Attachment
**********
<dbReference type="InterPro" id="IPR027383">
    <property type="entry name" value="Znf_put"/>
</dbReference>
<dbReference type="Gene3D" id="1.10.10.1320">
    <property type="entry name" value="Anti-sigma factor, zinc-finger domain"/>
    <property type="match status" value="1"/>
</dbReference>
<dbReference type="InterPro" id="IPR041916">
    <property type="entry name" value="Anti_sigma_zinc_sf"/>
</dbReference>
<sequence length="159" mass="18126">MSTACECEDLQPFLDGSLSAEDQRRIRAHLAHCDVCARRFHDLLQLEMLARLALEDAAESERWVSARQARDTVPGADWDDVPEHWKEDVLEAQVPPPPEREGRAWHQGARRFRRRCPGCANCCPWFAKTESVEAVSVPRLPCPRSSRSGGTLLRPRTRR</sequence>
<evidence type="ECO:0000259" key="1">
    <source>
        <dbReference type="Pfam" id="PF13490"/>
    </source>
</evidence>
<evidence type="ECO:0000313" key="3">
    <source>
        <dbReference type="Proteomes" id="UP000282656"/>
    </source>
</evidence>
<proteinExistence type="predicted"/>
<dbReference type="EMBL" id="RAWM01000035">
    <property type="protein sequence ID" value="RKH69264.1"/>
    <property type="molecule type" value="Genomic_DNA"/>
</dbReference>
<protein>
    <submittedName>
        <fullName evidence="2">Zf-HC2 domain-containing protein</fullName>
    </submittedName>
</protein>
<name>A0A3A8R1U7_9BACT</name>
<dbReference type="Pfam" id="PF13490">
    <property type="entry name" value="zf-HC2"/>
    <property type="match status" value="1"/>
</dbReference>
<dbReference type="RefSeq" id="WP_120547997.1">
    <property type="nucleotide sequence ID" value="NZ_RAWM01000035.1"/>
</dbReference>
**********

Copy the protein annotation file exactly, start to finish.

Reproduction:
<dbReference type="InterPro" id="IPR027383">
    <property type="entry name" value="Znf_put"/>
</dbReference>
<dbReference type="Gene3D" id="1.10.10.1320">
    <property type="entry name" value="Anti-sigma factor, zinc-finger domain"/>
    <property type="match status" value="1"/>
</dbReference>
<dbReference type="InterPro" id="IPR041916">
    <property type="entry name" value="Anti_sigma_zinc_sf"/>
</dbReference>
<sequence length="159" mass="18126">MSTACECEDLQPFLDGSLSAEDQRRIRAHLAHCDVCARRFHDLLQLEMLARLALEDAAESERWVSARQARDTVPGADWDDVPEHWKEDVLEAQVPPPPEREGRAWHQGARRFRRRCPGCANCCPWFAKTESVEAVSVPRLPCPRSSRSGGTLLRPRTRR</sequence>
<evidence type="ECO:0000259" key="1">
    <source>
        <dbReference type="Pfam" id="PF13490"/>
    </source>
</evidence>
<evidence type="ECO:0000313" key="3">
    <source>
        <dbReference type="Proteomes" id="UP000282656"/>
    </source>
</evidence>
<proteinExistence type="predicted"/>
<dbReference type="EMBL" id="RAWM01000035">
    <property type="protein sequence ID" value="RKH69264.1"/>
    <property type="molecule type" value="Genomic_DNA"/>
</dbReference>
<protein>
    <submittedName>
        <fullName evidence="2">Zf-HC2 domain-containing protein</fullName>
    </submittedName>
</protein>
<name>A0A3A8R1U7_9BACT</name>
<dbReference type="Pfam" id="PF13490">
    <property type="entry name" value="zf-HC2"/>
    <property type="match status" value="1"/>
</dbReference>
<dbReference type="RefSeq" id="WP_120547997.1">
    <property type="nucleotide sequence ID" value="NZ_RAWM01000035.1"/>
</dbReference>